Chasing Dreams Part 4: …but dreams take long-term planning

This is a series about my dreams and goals in life, and how I’m setting out to reach them.


| Part 1 | Part 2 | Part 3 | Part 4 |

This is the last part in my Chasing Dreams series for now, but I’ll continue to expand it over the years as I start fulfilling my dreams one by one, so watch this space for more, you haven’t heard the last of me. 🙂

I’ve had a dream since I was 11, an idyllic future in which I was a doctor working in the UK, living with my family and a pet dog in a nice suburban house. 10 years on, and nothing much has changed. The same dream still burns in my heart, and I’m well on track to reaching that dream, except that I’m a cat-obsessed & very much single twenty-something. In this post, I’ll be sharing how I worked towards my childhood dream and have almost turned it into a reality. Just read on, I promise it isn’t as far-fetched or impossible as it sounds.

Read On: 10 years in the making

Chasing Dreams Part 3: maybe my lofty dreams can touch the sky

This is a series about my dreams and goals in life, and how I’m setting out to reach them.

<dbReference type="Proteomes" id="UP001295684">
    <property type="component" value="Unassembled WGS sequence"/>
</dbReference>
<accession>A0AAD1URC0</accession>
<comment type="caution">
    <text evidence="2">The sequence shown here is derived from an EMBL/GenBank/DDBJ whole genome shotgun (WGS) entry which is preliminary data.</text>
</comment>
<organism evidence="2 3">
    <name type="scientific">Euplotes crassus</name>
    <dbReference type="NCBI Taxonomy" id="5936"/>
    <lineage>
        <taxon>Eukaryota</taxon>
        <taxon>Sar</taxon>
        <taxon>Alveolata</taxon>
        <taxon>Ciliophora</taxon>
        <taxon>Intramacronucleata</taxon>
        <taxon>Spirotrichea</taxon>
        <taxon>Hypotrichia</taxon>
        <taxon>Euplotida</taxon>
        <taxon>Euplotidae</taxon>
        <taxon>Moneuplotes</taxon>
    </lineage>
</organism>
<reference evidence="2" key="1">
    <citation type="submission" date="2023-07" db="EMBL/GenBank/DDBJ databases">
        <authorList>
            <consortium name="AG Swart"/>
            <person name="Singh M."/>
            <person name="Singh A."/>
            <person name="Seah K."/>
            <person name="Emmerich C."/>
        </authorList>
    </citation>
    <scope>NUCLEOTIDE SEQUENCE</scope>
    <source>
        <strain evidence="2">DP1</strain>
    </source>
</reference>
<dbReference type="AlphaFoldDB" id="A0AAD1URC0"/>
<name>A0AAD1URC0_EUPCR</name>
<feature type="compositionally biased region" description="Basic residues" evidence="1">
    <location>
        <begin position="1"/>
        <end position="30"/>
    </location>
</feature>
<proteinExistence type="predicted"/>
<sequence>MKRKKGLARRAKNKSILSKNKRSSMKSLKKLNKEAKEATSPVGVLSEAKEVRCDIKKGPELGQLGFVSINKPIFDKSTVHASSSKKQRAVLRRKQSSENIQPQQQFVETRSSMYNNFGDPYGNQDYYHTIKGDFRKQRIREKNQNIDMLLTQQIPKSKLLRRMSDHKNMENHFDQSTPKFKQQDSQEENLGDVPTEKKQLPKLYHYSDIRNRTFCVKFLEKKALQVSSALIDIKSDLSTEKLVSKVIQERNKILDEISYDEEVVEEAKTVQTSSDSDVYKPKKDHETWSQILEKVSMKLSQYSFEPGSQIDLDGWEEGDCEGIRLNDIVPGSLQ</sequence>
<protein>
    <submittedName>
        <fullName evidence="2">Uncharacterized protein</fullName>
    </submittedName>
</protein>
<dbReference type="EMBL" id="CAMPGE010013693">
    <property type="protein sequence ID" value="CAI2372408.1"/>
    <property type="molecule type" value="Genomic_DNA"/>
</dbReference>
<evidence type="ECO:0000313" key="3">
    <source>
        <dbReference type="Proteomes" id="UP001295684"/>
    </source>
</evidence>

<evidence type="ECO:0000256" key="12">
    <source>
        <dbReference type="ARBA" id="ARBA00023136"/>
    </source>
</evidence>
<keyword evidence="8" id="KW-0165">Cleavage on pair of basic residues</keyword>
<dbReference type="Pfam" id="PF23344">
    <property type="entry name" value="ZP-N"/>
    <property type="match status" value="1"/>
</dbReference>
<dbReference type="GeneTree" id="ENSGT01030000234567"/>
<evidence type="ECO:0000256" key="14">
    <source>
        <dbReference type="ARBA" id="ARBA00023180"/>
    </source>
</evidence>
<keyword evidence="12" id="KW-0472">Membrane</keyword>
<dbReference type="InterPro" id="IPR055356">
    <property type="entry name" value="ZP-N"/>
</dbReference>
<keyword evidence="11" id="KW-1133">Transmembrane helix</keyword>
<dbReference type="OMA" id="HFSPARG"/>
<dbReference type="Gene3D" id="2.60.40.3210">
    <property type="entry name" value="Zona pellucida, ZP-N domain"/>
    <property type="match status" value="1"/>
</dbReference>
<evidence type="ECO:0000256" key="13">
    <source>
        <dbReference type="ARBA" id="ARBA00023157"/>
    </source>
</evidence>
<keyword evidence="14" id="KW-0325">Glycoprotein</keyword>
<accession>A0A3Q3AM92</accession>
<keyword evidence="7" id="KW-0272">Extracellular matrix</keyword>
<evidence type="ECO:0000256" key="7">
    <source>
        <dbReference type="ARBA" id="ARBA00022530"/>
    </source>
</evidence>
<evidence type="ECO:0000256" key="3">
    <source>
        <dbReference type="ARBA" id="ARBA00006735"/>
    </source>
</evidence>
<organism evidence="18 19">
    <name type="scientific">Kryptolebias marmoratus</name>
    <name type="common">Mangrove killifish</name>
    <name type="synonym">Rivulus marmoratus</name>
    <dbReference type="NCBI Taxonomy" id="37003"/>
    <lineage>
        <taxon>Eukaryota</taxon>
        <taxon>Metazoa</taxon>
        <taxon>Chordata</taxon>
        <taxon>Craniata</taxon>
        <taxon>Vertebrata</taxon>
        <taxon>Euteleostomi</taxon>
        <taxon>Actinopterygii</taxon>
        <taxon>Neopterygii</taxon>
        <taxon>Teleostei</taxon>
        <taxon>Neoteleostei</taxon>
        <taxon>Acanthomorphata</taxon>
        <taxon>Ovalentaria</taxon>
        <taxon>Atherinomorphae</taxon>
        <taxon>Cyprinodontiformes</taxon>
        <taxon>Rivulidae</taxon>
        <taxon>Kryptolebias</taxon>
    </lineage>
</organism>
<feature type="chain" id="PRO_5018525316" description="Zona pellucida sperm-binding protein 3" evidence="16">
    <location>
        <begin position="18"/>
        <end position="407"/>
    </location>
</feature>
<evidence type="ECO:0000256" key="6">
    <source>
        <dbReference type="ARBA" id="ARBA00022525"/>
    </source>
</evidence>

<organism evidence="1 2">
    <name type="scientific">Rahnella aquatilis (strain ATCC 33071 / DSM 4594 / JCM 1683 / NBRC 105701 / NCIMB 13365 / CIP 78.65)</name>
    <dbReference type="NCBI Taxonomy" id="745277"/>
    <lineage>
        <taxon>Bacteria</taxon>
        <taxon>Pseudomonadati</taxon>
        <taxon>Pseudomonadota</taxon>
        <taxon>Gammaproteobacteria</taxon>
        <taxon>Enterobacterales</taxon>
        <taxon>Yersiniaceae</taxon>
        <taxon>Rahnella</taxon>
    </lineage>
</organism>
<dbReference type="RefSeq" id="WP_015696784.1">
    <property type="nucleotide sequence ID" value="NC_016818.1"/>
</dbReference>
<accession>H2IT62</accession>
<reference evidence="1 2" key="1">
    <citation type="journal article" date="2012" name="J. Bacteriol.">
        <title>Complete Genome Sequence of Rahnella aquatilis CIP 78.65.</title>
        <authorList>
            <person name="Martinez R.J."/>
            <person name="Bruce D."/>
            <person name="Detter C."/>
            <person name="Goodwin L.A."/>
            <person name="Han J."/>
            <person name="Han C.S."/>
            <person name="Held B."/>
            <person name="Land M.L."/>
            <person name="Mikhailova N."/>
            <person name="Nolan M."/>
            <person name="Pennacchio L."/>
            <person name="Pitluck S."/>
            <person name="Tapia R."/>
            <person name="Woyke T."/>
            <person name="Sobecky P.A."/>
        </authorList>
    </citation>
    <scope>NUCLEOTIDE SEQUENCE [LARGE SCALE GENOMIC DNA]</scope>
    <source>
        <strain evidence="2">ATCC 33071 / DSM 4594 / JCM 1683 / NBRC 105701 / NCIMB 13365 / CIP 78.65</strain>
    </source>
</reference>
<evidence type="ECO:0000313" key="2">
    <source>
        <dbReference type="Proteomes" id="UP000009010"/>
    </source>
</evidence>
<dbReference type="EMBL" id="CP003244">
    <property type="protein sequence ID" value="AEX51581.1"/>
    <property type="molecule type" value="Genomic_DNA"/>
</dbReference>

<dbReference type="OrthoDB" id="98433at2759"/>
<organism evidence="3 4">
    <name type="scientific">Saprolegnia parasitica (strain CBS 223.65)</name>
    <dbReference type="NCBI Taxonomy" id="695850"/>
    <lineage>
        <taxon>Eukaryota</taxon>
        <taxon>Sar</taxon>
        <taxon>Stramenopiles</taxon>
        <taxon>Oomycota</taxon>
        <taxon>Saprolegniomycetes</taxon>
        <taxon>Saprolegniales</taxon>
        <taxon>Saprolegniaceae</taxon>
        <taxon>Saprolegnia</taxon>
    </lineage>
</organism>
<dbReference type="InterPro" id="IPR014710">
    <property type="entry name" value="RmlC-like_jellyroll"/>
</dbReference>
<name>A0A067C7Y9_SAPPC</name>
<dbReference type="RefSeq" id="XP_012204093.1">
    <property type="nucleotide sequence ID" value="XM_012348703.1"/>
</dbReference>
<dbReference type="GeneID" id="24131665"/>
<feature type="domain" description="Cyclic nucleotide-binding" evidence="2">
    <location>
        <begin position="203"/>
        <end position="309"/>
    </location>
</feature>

| Part 1 | Part 2 | Part 3 | Part 4 |

A friend of mine was really stunned by my unconventional dreams, because most medical students intend to stay and work in Singapore for most of their lives, which makes my path very far off the beaten track. She said I’m as ‘weird’ and filled with childlike wonder as Amélie, the titular character of the movie, and she suggested that I write a book about my life if I eventually manage to achieve the future I’ve always dreamed about.

I don’t have enough time, and my short 2 decades of life haven’t been nearly interesting enough to warrant writing a book, but her comment spawned the idea for this series – Chasing Dreams – and I might write more parts in future, as the years pass and I either let go of my dreams or somehow manage to fulfil all of them. I’m excited to see how my future turns out, and I hope all of you will follow me on my journey through life and its misadventures. 🙂

In this post, I’ll be writing about my passion for travelling and my dream to travel the world before I die, as well as my dream of publishing a book someday. I apologise that it’ll be a lot shorter than the previous parts since I’m rushing these out while preparing for a clinical skills exam (i.e the last official exam for my 2nd year in med school) + packing for my trip to USA next week.

Read On: my wanderlust & writing as a career

Chasing Dreams Part 2: the part of the story where I’m a migratory bird

This is a series about my dreams and goals in life, and how I’m setting out to reach them.

Part 1 | Part 2 |Part 3Part 4 |

If I had a dollar for the number of times I’ve heard ‘But why? Singapore is a great place.’ or ‘Singapore is so safe, why would you leave?’, I’d have enough money for a one-way first-class plane ticket to the UK.